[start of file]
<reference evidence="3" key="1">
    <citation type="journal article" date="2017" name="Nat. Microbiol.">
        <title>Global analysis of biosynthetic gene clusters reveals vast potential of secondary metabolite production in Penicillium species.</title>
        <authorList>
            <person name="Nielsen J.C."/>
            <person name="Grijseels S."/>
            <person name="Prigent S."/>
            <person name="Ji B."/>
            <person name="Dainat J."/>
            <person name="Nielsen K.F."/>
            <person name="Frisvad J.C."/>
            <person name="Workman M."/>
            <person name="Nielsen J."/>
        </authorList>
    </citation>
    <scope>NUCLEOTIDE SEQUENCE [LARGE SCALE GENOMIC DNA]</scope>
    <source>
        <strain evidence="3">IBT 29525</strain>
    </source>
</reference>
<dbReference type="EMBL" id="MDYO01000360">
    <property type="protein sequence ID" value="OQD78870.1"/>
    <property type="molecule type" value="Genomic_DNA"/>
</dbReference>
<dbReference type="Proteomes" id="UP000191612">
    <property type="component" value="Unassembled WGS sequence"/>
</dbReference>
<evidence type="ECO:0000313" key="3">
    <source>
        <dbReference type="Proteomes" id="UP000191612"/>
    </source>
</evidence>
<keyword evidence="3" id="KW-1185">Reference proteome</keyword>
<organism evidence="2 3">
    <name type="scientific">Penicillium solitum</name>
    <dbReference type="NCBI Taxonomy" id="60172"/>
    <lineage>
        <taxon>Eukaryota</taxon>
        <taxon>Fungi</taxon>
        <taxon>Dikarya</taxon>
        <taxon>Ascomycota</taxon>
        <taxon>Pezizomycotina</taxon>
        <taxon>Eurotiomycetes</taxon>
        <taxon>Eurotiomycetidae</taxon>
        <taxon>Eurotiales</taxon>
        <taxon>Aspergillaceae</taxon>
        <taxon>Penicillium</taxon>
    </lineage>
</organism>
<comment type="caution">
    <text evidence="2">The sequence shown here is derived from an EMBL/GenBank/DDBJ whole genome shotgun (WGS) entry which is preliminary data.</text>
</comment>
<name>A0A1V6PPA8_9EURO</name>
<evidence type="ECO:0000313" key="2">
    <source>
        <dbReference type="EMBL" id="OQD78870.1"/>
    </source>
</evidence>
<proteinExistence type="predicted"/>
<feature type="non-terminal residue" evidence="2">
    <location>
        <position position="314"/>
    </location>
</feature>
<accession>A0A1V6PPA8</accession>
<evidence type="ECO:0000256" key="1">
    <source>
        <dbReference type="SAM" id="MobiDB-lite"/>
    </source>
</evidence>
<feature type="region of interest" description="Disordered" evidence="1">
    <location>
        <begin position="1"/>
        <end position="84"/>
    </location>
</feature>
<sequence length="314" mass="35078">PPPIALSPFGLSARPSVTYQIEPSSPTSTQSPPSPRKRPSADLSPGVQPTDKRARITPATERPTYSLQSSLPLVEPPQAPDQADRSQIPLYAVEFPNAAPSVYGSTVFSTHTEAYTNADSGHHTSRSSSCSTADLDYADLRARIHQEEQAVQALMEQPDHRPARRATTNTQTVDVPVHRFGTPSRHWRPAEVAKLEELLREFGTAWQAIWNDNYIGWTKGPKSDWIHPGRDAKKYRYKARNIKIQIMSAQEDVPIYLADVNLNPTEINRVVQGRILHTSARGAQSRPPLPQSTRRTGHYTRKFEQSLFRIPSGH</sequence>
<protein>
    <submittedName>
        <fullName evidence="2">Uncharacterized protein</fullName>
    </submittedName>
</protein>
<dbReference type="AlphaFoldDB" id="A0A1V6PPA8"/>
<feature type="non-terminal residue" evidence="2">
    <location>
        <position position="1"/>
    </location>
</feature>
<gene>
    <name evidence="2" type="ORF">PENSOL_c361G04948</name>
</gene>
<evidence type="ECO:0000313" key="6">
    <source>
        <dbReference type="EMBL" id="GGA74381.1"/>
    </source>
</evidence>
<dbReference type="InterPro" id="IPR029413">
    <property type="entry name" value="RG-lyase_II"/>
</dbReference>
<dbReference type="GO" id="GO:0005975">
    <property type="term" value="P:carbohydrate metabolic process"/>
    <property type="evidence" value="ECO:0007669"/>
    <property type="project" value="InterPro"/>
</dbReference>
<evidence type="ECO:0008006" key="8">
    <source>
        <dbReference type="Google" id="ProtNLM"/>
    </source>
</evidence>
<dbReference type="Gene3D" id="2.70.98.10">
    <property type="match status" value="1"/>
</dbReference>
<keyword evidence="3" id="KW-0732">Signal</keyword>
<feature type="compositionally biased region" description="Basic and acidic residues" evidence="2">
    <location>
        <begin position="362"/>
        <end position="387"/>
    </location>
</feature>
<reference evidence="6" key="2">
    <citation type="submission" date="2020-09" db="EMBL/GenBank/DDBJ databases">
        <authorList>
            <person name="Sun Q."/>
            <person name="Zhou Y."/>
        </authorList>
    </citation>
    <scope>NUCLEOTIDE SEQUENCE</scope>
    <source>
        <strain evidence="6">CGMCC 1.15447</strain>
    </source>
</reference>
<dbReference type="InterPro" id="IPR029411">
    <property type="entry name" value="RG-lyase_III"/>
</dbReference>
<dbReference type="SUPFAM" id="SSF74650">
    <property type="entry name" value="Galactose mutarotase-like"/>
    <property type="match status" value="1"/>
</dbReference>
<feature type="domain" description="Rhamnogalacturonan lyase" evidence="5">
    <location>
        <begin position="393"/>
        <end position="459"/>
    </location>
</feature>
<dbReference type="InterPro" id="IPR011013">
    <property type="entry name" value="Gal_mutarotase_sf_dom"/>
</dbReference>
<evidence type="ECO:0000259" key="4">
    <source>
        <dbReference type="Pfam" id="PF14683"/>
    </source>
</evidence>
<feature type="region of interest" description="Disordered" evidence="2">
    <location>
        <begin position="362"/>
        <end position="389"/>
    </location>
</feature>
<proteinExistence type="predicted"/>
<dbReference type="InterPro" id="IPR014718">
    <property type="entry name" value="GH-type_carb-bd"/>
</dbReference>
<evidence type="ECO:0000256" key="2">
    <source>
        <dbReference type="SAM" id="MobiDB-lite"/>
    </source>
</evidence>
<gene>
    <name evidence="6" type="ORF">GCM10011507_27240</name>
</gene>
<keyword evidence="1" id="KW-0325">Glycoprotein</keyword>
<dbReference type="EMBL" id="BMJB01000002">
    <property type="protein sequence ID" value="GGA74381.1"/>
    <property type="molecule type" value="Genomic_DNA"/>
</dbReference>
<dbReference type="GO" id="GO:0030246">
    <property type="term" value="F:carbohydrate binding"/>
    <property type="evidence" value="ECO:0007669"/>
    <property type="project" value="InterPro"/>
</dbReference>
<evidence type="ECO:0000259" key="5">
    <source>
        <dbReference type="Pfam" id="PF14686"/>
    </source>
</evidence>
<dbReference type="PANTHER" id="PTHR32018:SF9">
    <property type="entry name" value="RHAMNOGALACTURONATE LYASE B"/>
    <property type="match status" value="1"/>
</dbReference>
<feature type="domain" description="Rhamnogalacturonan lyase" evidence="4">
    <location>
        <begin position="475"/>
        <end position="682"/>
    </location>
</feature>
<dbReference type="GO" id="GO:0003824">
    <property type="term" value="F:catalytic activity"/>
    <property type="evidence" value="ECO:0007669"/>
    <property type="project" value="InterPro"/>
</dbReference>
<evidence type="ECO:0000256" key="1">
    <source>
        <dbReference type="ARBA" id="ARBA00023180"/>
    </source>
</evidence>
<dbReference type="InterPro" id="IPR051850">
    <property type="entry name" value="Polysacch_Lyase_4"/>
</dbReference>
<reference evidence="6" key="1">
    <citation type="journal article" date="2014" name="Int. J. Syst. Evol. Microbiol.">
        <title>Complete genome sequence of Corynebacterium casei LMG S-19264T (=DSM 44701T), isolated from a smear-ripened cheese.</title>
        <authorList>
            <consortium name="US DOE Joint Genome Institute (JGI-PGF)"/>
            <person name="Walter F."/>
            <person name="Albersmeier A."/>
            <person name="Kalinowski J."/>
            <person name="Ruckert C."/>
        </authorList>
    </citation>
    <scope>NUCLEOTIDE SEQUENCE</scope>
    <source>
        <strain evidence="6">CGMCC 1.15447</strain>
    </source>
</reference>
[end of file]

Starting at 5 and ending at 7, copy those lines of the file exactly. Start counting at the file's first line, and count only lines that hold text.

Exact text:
            <person name="Nielsen J.C."/>
            <person name="Grijseels S."/>
            <person name="Prigent S."/>